Lorraine Passero, author of Clara Mason Fox: Pioneer, Painter, and Poet of Orange County, will speak at the O.C. Historical Society tomorrow (Thurs., May 9), 7:30 p.m., at Trinity Episcopal Church, 2400 N. Canal St., in Orange. (See the OCHS website for details.)
More than 50 years after the death of local pioneer Clara Mason Fox, a box found in an attic helped piece together the narrative of this remarkable woman. Clara's story, expressed through her art, poetry, and writings tells us that the Mason family left Illinois in the 1880s and were among the first settlers of Silverado Canyon. A true pioneer of her era, Clara served as perhaps the first schoolteacher in the canyon, and became an early Laguna Beach artist. She eventually travelled alone to New York City to study art at Cooper Union. After marrying local rancher George Fox and moving to El Toro, Clara was the first to write a history of that town.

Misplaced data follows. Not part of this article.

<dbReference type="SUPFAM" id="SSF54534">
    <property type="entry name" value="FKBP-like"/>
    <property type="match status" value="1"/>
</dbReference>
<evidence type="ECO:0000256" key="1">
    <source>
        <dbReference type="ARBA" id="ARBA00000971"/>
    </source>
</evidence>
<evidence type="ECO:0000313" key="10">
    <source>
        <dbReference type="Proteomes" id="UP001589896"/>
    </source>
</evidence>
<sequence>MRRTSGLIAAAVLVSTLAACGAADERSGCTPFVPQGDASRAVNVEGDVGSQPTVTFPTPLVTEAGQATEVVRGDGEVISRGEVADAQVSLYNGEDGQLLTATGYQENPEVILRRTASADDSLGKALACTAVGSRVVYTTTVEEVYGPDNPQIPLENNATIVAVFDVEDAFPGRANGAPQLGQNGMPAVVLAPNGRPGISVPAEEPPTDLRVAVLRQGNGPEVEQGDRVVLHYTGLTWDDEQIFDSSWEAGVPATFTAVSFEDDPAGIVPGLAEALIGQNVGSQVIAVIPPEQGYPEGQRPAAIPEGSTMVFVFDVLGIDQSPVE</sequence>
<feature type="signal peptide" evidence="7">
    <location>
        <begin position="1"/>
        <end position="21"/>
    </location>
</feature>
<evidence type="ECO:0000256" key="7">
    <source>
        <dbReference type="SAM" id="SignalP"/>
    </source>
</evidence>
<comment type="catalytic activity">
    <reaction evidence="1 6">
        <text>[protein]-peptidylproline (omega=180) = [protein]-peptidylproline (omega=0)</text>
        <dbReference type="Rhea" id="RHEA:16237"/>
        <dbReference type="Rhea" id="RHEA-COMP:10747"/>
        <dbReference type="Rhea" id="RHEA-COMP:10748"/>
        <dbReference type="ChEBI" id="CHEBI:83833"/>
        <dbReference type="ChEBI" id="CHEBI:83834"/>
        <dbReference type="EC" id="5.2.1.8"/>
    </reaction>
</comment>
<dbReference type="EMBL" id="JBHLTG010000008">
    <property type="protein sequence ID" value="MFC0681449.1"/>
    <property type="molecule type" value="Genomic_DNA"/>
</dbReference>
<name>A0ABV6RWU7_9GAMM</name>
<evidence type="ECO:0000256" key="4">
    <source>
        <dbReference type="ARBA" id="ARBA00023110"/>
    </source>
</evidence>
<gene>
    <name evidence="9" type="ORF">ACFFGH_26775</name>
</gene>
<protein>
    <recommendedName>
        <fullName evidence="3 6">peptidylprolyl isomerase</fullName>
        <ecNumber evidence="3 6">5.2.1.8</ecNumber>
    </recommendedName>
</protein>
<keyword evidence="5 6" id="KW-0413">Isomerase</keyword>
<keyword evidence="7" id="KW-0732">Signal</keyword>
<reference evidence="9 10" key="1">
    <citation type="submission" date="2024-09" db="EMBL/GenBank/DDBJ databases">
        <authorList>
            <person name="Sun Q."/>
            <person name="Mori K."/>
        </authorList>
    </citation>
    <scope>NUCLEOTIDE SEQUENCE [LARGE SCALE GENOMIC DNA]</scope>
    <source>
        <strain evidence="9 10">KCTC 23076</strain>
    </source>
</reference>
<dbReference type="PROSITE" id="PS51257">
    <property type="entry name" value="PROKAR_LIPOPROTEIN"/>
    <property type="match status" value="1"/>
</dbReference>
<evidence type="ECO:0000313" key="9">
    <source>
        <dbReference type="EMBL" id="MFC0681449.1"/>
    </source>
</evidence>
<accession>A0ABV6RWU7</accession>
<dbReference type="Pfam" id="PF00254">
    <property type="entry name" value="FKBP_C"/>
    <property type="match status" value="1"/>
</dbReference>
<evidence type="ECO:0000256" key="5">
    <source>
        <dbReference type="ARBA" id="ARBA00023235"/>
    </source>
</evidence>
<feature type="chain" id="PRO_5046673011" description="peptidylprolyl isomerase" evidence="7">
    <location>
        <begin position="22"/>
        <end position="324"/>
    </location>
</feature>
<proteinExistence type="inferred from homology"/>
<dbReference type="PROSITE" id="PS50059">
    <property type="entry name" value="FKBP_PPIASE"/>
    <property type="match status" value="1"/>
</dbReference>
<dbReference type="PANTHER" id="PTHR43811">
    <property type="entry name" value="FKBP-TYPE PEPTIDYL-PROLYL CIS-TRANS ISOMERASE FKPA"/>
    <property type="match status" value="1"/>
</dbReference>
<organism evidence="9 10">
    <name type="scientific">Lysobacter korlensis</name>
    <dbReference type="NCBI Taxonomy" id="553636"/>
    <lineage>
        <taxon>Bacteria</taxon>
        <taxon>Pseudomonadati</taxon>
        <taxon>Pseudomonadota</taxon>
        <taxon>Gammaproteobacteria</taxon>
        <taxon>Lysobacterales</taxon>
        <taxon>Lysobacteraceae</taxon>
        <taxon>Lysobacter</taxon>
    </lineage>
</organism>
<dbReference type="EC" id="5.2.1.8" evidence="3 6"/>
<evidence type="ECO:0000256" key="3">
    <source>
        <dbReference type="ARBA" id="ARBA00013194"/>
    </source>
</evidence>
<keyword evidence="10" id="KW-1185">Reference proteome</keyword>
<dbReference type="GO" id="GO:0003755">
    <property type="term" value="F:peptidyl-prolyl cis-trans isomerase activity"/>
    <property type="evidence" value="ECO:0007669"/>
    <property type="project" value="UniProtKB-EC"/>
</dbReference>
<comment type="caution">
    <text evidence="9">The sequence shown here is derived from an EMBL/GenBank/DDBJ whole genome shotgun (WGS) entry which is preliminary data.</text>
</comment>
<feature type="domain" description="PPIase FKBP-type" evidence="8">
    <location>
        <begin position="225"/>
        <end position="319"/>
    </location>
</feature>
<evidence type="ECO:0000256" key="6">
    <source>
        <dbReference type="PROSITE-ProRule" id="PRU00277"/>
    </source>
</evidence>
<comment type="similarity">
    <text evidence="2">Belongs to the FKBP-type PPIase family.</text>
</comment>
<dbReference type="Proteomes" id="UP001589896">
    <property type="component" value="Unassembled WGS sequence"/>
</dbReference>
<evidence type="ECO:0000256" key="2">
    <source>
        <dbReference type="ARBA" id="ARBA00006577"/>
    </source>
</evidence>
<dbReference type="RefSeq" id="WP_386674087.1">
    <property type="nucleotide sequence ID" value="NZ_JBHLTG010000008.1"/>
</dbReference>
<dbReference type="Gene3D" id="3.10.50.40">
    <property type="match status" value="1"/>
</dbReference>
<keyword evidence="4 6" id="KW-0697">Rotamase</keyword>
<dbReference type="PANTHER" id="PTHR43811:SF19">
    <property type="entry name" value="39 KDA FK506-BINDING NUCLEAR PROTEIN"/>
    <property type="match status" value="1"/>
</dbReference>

In 2010, a serendipitous discovery of more than 150 of Clara's botanical watercolors—some dating back to 1894—were discovered in cabinets filled with plant specimens at the Rancho Santa Ana Botanic Garden in Claremont. These watercolors are currently part of the exhibit “When They Were Wild: Recapturing California’s Wildflower Heritage” (March 9 – July 8) in the MaryLou and George Boone Gallery at the Huntington Library in San Marino. The exhibit also includes work by other artists, including Alice Brown Chittenden (1859–1944), Ethel Wickes (1872–1940), and Milford Zornes (1908–2008).
Hope to see you at OCHS!